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How modular buildings might be put collectively in factories may play a job within the cities of the long run

When someone thinks about how to build a house, they come up with images of busy, noisy, and dusty construction sites.

Our hunger for new buildings and interior spaces has an impact on the planet. A recent report from the Global Building and Construction Alliance, the International Energy Agency and the United Nations Environment Program said that the construction and operation of buildings worldwide accounted for 36% of final energy consumption in 2018.

The Global Status Report for Buildings and Structures published in December 2019 also indicated that the sector accounted for 39% of energy-related carbon dioxide emissions worldwide in 2018.

Could modular, prefabricated buildings that are manufactured "off-site" play a role for the future of sustainable construction in view of the growing demand for new residential and commercial buildings?

The idea of ​​pre-assembled or prefabricated houses is not new. In Great Britain, for example, many of these structures were developed to address a significant housing shortage after the end of World War II.

A total of 156,623 "temporary prefabricated bungalows" were built in Great Britain between 1945 and 1949, according to The Prefab Museum.

More than 70 years later, as concerns about the environmental impact of building increase, the concept of modular, pre-fabricated and sustainable development is becoming increasingly important.

"Modular and off-site buildings that are designed and delivered to a high standard can offer a number of environmental benefits," said Richard Twinn of the UK Green Building Council (UKGBC), a nonprofit and "member network" that focuses on the built environment and environment focuses sustainability, CNBC said via email.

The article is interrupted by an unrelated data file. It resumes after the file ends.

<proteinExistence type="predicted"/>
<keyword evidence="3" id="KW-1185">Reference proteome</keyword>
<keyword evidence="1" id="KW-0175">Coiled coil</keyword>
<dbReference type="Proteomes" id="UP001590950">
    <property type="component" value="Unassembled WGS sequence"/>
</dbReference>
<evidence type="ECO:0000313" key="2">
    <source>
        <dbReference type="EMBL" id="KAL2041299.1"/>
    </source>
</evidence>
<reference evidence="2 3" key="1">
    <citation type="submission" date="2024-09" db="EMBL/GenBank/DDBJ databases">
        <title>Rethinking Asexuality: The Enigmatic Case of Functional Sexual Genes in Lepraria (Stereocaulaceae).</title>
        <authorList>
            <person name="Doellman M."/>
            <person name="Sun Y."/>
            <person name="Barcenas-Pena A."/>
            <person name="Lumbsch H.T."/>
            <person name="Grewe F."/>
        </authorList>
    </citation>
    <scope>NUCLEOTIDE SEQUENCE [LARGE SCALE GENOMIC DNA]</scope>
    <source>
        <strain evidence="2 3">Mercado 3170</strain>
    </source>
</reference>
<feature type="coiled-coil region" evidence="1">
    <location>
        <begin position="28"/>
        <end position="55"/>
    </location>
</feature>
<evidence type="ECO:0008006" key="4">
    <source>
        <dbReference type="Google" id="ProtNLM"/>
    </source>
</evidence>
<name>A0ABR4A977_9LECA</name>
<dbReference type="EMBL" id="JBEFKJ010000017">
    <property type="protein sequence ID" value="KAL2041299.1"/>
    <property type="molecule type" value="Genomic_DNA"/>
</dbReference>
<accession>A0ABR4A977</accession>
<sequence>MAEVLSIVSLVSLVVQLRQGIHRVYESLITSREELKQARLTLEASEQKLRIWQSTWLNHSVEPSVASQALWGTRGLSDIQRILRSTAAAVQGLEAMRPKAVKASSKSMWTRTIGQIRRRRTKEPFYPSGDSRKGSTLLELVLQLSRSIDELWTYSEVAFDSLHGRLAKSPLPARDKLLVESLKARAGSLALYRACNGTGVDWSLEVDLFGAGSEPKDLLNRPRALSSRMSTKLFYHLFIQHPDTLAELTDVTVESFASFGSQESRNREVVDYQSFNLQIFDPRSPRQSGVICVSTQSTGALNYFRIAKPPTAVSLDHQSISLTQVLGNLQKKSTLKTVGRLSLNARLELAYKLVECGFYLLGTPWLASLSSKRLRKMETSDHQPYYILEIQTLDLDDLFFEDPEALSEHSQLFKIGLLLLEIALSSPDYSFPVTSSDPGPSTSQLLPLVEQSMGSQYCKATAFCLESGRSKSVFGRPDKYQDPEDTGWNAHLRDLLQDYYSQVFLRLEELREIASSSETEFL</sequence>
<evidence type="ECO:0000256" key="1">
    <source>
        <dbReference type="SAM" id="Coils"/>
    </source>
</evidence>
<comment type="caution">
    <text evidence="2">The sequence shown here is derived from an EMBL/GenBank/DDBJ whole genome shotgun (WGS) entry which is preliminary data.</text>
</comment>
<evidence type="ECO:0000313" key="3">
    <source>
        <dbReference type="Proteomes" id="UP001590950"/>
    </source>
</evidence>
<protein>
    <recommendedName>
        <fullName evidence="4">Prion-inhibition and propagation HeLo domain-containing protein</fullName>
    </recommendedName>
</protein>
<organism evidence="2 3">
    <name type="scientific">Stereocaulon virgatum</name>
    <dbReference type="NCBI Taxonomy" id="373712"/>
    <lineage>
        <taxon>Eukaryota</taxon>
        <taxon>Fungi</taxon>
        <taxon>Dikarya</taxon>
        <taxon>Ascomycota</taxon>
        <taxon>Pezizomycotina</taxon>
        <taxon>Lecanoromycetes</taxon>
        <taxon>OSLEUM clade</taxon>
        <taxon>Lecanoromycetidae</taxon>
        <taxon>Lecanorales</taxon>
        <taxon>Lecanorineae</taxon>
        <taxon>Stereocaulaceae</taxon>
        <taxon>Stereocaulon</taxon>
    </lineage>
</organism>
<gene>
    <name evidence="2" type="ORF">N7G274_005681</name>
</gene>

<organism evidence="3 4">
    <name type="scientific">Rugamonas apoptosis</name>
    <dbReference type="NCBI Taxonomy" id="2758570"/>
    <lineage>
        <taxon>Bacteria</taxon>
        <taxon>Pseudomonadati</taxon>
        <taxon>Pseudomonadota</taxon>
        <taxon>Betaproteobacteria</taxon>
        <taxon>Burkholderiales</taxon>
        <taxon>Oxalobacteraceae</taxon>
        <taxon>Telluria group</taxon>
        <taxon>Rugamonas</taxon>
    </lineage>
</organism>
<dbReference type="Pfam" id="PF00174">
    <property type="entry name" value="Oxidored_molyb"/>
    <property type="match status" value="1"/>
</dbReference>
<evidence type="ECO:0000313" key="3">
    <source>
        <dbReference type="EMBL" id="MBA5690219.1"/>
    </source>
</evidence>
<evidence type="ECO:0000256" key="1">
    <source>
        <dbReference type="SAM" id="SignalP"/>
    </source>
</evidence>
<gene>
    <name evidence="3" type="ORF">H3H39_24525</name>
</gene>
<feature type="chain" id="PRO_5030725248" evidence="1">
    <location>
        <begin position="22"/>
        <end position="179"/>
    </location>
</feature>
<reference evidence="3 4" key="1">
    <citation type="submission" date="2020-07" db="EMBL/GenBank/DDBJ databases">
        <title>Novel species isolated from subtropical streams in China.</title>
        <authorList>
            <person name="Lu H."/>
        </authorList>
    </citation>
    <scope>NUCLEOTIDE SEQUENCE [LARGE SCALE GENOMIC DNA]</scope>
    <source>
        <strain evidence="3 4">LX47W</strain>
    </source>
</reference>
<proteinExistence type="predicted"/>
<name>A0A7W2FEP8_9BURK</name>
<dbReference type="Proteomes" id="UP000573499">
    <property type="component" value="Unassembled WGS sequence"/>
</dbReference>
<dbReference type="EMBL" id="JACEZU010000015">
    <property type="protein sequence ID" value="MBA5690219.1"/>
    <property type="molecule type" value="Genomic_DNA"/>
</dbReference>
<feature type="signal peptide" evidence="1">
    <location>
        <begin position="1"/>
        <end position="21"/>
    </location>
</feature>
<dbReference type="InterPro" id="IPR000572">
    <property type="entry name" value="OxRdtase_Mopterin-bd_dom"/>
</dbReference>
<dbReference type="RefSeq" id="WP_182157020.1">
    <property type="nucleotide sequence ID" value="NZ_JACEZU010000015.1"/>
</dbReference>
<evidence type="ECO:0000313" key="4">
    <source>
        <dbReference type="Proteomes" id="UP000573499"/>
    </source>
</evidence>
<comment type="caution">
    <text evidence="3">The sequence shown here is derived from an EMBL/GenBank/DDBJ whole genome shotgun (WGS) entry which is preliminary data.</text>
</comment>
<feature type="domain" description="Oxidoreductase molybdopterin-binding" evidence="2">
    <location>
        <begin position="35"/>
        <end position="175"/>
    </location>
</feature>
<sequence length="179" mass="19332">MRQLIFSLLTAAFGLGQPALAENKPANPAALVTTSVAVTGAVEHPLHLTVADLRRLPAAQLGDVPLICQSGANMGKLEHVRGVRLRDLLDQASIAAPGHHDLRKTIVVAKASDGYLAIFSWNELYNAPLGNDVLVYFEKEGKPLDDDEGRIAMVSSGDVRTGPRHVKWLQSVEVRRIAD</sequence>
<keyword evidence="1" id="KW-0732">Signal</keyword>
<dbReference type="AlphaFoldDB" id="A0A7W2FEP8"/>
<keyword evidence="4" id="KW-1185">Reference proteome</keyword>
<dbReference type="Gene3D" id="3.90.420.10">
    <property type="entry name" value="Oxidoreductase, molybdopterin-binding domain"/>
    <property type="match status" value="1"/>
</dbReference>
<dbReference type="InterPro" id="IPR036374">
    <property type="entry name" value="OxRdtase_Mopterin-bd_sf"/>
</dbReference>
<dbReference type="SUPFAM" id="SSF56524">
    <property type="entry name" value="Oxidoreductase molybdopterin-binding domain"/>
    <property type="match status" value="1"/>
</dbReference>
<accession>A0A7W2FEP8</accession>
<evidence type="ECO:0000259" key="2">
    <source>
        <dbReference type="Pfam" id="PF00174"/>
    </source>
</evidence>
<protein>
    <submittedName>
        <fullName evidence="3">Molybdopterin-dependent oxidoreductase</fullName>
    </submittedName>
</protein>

"During the construction process, there is potential to significantly reduce the amount of waste produced, which will also reduce CO2 emissions," said Twinn, senior manager of Advancing Net Zero at UKGBC.

In practice, prefabricated and modular structures take many forms. A variety of residential areas across the UK are beginning to emerge using these techniques.

In southeast London, for example, the Royal Borough of Greenwich now has Lister Terrace, a development of four new homes that were built in a Yorkshire factory and then lowered using cranes.

The townhouses, which were "precision-made" in the factory of a company called ilke Homes, have solar panels and use air source heat pumps instead of gas boilers.

They have been described as "extremely airtight" – which helps reduce heat loss – and "able to produce more energy than they consume".

The speed at which modular development can be completed is another advantage that is further enhanced by the UKGBC's Twinn.

"Shortening construction times can also help minimize construction site emissions and improve local air quality," he said.

"The precision engineering of an off-site solution can also result in significant improvements in thermal performance when using the building by improving airtightness and helping to reduce the performance gap between modeled and actual energy consumption that often occurs in new buildings," he added added.

These types of buildings are not limited to the living area. Earlier this month, the Northumbria Healthcare NHS Foundation Trust in the north of England announced that work on a £ 8m ($ 10.3m) sterilization facility for health care had begun.

According to the trust, the Central Sterilization Department (CSSD) will be a carbon neutral facility, and 90% of the program will be "completed off-site, reducing construction time and costs."

Back in the Royal Borough of Greenwich, the authorities seem to be interested in developing modular buildings.

In a statement emailed to CNBC, Cabinet Member Anthony Okereke said the district was "unwavering in its commitment to solving the housing crisis and combating climate change."

"With our Greenwich Builds program, for which Lister Terrace is the successful pilot, we are building hundreds of low-carbon public housing across the borough," he said.

Okereke described the modular structure as "crucial for us to be able to build these sustainable homes quickly, efficiently and with minimal disruption while maintaining the highest standards of durability and quality."

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